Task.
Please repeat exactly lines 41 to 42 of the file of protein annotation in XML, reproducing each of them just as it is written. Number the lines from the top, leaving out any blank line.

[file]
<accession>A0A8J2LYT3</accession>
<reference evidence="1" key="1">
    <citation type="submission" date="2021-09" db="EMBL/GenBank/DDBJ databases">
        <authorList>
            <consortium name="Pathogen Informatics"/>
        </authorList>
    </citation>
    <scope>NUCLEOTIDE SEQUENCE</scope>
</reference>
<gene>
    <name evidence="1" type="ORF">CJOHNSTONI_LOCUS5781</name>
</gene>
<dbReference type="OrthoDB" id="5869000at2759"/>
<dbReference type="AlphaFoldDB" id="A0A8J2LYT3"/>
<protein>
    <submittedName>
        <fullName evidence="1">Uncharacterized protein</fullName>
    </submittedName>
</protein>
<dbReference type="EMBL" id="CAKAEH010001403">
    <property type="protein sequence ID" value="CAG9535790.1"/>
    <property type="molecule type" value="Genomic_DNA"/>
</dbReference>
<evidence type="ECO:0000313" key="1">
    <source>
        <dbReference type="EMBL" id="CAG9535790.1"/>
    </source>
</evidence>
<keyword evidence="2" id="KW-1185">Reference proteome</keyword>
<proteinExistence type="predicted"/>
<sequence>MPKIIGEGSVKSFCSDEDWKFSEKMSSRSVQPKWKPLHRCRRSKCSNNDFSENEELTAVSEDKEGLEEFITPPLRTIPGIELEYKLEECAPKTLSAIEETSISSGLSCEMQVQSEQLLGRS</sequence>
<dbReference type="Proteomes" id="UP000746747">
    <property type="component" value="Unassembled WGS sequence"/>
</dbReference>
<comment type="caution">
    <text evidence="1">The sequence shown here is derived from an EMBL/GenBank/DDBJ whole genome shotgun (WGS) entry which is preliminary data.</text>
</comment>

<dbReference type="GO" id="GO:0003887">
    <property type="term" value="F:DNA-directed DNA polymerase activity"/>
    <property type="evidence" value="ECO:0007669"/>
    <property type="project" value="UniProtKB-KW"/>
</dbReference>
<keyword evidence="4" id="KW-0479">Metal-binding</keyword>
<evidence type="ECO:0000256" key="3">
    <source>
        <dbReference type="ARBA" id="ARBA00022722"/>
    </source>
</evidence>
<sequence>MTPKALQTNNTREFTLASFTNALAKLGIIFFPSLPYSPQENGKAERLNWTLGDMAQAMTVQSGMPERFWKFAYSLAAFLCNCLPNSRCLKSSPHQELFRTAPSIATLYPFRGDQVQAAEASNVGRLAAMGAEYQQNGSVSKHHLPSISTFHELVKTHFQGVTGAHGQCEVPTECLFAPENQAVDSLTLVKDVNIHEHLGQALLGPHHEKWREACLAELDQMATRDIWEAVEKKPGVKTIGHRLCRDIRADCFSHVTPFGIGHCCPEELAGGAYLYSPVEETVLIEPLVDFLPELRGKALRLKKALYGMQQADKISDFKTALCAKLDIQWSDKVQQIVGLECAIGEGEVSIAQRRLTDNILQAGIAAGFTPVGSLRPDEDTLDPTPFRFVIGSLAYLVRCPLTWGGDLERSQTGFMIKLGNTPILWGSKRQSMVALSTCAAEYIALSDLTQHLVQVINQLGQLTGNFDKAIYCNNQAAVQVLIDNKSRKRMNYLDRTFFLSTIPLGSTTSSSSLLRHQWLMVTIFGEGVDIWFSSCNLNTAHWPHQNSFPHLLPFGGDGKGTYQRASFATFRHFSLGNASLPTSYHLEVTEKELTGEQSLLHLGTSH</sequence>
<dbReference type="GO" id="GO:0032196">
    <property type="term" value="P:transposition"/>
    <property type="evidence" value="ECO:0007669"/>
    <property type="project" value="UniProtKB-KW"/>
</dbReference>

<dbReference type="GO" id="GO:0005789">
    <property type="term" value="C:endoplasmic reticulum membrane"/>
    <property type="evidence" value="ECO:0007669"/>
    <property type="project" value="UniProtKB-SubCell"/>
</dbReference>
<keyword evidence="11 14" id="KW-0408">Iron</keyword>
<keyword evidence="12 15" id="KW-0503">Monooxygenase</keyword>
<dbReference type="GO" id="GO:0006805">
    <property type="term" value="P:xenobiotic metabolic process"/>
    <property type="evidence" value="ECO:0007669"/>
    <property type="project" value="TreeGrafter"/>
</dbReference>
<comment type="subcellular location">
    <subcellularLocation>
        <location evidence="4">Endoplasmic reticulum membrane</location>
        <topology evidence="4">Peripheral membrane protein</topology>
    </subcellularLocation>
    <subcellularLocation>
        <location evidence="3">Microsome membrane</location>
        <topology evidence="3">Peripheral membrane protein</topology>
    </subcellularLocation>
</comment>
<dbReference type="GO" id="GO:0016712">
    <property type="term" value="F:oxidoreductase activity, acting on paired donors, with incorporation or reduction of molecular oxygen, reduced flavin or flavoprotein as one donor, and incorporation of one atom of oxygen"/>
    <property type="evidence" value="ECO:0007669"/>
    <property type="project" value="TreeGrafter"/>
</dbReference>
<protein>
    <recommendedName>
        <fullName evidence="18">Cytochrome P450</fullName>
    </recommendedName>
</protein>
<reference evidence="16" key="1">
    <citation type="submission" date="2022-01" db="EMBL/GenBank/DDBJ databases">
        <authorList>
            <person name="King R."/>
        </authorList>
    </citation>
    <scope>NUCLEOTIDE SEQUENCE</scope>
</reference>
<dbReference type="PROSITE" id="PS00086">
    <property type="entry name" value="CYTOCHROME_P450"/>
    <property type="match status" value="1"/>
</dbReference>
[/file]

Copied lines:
    <property type="project" value="UniProtKB-KW"/>
</dbReference>